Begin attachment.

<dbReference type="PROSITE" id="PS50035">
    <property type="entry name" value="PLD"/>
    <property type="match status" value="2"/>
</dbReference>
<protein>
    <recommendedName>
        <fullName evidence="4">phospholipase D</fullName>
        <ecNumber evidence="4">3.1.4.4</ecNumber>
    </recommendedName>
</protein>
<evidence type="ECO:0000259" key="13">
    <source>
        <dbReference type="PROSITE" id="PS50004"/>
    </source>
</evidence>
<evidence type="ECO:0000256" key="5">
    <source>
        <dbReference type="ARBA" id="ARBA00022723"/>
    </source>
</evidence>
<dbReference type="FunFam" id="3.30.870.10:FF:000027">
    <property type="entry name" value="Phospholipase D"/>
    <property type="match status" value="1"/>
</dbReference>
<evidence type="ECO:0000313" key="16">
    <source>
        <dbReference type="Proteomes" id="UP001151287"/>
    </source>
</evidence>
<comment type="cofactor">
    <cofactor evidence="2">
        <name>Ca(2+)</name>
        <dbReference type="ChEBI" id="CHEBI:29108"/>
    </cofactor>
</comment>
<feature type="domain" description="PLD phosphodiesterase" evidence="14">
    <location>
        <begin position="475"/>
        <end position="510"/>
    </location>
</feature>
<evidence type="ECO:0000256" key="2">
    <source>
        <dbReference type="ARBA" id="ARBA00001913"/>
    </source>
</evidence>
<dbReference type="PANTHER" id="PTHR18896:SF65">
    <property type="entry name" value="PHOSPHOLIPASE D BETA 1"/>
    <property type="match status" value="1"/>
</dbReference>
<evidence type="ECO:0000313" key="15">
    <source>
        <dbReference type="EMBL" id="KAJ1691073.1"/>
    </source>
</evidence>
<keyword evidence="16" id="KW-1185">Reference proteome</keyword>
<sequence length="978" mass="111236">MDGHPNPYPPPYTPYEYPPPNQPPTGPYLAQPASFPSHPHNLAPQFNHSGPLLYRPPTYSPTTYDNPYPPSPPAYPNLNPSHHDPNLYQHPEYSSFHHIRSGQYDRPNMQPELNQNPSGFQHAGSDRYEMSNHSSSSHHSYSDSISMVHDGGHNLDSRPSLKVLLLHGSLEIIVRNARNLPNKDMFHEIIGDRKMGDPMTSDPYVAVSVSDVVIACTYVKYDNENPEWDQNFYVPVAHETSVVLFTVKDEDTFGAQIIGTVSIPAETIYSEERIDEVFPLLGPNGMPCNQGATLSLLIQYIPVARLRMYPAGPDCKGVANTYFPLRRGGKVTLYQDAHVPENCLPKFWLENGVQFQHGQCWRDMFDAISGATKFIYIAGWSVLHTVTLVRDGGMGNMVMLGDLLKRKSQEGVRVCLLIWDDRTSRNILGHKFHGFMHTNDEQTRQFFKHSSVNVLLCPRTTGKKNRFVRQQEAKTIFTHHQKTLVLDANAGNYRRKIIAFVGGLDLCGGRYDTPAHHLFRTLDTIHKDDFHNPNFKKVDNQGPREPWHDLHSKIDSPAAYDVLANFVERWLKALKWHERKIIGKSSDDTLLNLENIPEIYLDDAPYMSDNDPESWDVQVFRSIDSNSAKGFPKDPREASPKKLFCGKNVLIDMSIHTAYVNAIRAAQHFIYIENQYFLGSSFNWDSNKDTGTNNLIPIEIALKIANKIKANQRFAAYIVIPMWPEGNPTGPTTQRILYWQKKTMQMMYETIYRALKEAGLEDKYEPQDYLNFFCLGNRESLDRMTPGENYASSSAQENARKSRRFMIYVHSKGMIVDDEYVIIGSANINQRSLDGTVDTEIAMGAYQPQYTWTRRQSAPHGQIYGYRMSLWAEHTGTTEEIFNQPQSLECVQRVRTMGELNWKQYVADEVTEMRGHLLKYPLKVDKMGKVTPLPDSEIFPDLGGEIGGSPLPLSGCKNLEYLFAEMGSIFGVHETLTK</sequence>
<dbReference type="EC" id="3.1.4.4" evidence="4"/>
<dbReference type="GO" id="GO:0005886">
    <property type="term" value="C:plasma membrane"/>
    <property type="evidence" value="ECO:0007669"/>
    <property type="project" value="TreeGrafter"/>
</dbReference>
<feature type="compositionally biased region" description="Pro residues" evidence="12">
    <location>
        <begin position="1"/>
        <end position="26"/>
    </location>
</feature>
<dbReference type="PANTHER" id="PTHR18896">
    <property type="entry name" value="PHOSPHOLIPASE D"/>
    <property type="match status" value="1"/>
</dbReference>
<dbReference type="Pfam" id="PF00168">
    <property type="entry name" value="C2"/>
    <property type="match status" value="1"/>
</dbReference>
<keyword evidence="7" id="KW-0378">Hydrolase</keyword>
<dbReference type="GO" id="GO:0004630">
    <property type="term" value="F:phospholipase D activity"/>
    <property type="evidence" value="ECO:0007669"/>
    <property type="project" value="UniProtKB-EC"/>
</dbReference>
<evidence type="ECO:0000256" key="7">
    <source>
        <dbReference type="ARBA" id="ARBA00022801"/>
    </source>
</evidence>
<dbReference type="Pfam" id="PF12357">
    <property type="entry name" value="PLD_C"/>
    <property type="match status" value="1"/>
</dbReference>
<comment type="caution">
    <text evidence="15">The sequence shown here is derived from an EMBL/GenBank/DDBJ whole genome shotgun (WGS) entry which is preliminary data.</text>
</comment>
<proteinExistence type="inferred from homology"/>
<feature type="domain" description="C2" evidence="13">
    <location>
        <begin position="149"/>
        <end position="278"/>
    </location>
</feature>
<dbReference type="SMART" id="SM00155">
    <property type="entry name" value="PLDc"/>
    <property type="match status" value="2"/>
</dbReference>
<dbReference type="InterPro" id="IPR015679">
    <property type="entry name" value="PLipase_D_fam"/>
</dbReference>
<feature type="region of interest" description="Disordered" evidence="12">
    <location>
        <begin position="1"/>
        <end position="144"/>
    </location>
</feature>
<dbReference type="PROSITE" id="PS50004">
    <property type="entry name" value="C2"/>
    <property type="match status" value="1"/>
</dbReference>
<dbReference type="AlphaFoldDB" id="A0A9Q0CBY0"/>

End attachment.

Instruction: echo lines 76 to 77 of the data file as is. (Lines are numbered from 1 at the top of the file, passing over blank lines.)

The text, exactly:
    <property type="match status" value="1"/>
</dbReference>